Venue: King Street Theatre (Newtown NSW), Jul 16 – 19, 2014
Playwright: Jordy Shea
Director: Lucinda Vitek
Cast: Stephen Bracken, Chris Circosta, Luke Holmes, Zara Stanton, Kathryn Wenborn
It’s Been A While is a story about youth, friendship and sexual awakenings. It centres around the suicide of an 18 year-old, and a group of five friends who come to terms with adulthood and death. Jordy Shea’s script is structurally ambitious, with separate timelines interweaving in a constant state of flashing backwards and forwards. Its frank portrayal of our youth’s interests and concerns is refreshing, and the work provides an important voice to the diversity of our artistic landscape. The production is just over an hour long and although everyone enjoys a succinct piece, Shea’s script needs deeper exploration of its themes and personalities. He sets up interesting premises but they require more thorough excavation for scenes to sizzle. The writing could also benefit with more varied speaking patterns. There is some effort put into individualising characters, but they need to have more distinct voices to create greater colour for the stage.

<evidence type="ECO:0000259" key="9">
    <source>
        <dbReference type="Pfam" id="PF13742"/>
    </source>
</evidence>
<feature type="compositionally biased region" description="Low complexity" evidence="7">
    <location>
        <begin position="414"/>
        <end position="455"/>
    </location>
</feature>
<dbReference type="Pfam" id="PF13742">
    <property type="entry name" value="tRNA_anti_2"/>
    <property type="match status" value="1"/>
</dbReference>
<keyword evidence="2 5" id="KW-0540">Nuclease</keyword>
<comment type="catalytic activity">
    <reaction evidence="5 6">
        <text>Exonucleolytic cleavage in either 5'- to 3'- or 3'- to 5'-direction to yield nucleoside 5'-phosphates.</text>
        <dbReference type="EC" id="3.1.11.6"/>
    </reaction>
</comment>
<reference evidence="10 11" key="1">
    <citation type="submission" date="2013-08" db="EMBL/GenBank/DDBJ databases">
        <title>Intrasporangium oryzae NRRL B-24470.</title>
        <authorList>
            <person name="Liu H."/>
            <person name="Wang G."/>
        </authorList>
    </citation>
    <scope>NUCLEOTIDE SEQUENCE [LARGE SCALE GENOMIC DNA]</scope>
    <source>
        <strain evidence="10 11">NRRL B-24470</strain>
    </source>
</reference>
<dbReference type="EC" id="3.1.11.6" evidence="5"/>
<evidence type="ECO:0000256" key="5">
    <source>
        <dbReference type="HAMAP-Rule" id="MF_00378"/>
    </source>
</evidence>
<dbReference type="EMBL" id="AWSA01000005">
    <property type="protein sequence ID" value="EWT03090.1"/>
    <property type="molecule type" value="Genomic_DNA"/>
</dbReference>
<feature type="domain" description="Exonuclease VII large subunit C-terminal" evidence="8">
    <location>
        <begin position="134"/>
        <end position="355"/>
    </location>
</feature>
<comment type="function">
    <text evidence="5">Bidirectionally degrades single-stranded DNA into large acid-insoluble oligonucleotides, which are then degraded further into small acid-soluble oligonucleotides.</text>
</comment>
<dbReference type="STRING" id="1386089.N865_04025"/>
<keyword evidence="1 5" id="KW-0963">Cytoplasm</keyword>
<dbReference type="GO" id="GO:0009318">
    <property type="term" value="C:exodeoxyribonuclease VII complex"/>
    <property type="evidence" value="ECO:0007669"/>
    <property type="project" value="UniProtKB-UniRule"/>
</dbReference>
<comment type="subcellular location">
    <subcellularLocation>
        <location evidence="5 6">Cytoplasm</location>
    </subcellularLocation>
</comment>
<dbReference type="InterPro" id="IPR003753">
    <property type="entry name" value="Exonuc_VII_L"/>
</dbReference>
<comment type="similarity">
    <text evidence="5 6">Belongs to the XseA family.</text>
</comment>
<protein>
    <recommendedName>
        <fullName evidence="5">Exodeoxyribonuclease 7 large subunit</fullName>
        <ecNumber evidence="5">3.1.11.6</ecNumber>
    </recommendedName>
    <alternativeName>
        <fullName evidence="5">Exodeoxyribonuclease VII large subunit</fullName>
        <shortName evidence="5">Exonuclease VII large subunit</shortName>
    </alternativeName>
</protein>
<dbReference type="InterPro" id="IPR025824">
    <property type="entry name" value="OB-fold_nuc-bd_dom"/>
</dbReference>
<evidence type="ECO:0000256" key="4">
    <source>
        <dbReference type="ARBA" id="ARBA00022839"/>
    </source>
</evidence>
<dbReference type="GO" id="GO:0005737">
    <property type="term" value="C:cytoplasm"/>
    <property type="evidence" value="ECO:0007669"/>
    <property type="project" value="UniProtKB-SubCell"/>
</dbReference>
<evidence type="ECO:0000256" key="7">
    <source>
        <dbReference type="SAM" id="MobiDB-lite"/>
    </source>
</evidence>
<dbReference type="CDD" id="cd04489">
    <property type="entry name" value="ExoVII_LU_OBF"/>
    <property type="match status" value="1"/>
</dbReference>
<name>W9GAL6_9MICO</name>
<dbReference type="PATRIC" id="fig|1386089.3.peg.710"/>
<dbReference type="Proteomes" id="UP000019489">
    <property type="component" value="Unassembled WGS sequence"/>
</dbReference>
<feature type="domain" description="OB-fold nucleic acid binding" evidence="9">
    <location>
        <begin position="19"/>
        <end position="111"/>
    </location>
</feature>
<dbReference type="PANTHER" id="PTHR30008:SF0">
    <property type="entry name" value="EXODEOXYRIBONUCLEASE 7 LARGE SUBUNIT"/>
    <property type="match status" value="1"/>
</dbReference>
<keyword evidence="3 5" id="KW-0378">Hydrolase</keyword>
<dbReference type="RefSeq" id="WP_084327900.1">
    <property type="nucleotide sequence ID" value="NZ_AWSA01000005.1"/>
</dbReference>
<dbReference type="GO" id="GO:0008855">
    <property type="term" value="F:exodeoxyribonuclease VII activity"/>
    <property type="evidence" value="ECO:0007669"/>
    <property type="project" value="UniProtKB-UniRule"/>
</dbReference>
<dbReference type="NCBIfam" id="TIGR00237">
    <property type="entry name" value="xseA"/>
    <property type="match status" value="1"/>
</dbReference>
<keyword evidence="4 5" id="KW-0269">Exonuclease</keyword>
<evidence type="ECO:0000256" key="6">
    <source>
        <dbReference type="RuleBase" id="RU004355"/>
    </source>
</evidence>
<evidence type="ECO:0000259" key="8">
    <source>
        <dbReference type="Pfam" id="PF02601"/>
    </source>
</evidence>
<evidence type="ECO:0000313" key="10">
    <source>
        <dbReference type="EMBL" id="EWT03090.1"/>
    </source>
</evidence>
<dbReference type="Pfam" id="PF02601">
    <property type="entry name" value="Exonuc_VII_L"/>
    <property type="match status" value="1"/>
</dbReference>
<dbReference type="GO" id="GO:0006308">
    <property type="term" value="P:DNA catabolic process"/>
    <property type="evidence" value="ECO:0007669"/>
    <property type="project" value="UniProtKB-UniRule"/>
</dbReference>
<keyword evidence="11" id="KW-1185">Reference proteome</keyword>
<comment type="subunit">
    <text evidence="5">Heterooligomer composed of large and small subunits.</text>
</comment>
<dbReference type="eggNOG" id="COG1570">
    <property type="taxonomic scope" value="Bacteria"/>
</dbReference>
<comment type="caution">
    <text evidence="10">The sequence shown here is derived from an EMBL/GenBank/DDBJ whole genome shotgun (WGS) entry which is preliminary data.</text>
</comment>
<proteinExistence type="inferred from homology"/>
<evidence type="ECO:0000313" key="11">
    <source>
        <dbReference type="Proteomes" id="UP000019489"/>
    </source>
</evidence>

Performances are earnest and energetic. The cast is green, but it is clear that they put their all into the show. Luke Holmes is a lively Tom. He is a slightly grown up class clown, who is always keen to contribute a sense of lightheartedness. Kathryn Wenborn is effective when her character Maddy becomes introspective, and memorable for her heartfelt delivery of an emotional sequence at the play’s conclusion. Dean is played by Stephen Bracken who has a strong presence and good focus, but as with the entire group, more training and stage experience would be helpful.
The plot’s complexity present a challenge. It is frequently unclear which of the two chronologies is being depicted, and the confusion that transpires is distracting. Scene transitions require further finessing, and design elements while adequate, could be more adventurous. Lucinda Vitek’s direction is tightly paced, but an extended rehearsal period would make the friendships more believable and cast chemistry more exhilarating. The subject of teen suicide is interesting, and probably one that many can relate to. We feel like we know what the characters are going through, which also means that our imaginations are vivid, and our expectations need to be met. It’s Been A While does not hit every note right, but it is a gallant effort that tells a meaningful story.